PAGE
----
Tuesday, February 22, 2011


The Awards Honor Outstanding Films and Artists of Conscience and Consciousness

Los Angeles, Feb. 21, 2011 – A Spanish film about a peoples power uprising in Bolivia has swept the James Agee Cinema Circle’s fourth annual “Progie” Awards for Best Progressive Films and Filmmakers of 2010. Upon receiving word Even The Rain screenwriter Paul Laverty declared: “I like the sound of best Anti-Fascist film very much!! I'll take that to the grave with pride… I must tell all our compañeros in Cochabamba too... sure they will feel honored.”
The James Agee Cinema Circle is a new international, independent umbrella group of lefty film critics, reviewers, scholars and historians dedicated to raising public awareness about films dealing with political, social and cultural issues such as: Human rights, workers’ struggles, women’s rights, environmentalism, ethnic rights, free speech, gay rights, civil liberties, immigrant rights, people’s activism and peace. The JACC annually presents The Progies to the year’s Best Progressive studio features, indies, documentaries and artists. The Progies are the “un-Oscar”, the “people’s alternative Academy Awards,” honoring movies and talents of conscience and consciousness.

2010’s Progie Award winners reflect the protest and strike wave stretching from Tunisia to Wisconsin, including: Even The Rain’s 4 Progies include The Trumbo for Best Progressive Picture; Naomi Watts won the Karen Morley Best Progressive Actress Progie for Fair Game; the Matt Damon Iraq War drama The Green Zone won the Renoir for Best Anti-War Progie; The Wall Street expose Inside Job won the Dziga for Best Progressive Documentary Progie; the British feminist strike drama Made In Dagenham earned the Our Daily Bread Progie for best progressive working class portrayal; Jean-Luc Godard won the Sergei Progie for Best Progressive Lifetime Achievement, while his latest work Film Socialisme received the Langlois Progie for Best Progressive Film Deserving U.S. Theatrical Release. The Fighter’s Mark Wahlberg and Casino Jack’s Kevin Spacey tied in the Garfield Best Progressive Actor category.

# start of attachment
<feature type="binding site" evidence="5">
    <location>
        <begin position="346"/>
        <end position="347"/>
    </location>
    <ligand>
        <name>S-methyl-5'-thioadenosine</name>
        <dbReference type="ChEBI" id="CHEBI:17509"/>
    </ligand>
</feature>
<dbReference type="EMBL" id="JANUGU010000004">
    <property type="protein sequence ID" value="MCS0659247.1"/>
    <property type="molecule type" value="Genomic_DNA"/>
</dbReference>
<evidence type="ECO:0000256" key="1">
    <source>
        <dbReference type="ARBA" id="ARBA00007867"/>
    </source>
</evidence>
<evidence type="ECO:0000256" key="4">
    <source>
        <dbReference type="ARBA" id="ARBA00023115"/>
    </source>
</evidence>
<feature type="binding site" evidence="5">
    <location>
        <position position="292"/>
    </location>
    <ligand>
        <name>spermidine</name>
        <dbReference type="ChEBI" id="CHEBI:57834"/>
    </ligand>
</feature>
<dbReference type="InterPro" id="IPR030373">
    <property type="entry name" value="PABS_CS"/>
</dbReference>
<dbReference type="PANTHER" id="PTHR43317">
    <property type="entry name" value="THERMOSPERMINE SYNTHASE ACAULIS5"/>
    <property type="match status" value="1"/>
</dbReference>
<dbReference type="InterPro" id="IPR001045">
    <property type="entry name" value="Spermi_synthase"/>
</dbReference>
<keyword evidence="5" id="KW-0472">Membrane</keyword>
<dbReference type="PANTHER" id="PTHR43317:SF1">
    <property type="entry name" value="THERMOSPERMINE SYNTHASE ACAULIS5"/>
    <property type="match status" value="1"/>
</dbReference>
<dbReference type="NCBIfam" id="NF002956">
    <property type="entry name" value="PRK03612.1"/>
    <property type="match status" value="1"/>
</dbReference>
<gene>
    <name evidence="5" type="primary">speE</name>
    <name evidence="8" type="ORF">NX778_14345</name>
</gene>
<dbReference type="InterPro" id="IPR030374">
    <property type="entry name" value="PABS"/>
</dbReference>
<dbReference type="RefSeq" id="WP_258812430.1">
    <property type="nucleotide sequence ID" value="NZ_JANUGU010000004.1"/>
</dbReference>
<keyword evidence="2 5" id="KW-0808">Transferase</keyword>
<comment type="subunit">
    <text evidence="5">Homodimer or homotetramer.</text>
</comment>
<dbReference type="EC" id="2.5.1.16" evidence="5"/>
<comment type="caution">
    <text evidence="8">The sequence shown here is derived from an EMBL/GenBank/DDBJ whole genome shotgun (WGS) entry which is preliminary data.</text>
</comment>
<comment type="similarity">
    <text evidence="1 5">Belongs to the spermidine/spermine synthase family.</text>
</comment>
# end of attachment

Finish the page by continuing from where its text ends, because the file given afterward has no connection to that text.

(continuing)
Below is a complete list of all of the 2010 Progies winners, followed by the nominees in every category. Each Progie is awarded in a category named after a great cinema artist or film that made a contribution to movies that inspire, enlighten and entertain audiences. 
Ed Rampell, author of Progressive Hollywood, A People’s Film History of the United States, and other members of the James Agee Cinema Circle are available for comment and interviews.

THE TRUMBO: The Progie Award for BEST PROGRESSIVE PICTURE is named after Oscar-winning screenwriter Dalton Trumbo, a member of the Hollywood Ten, who was imprisoned for his beliefs and refusing to inform. Trumbo helped break the Blacklist when he received screen credit for “Spartacus” and “Exodus” in 1960.

Winner: Even The Rain 
Social Network 
Casino Jack 
Made In Dagenham

THE GARFIELD: The Progie Award for BEST ACTOR in a progressive picture is named after John Garfield, who rose from the proletarian theatre to star in progressive pictures such as “Gentleman's Agreement” and “Force of Evil,” only to run afoul of the Hollywood Blacklist.

Winners: Mark Wahlberg, The Fighter and Kevin Spacey, Casino Jack
James Franco, Howl 
Geoffrey Rush, The King’s Speech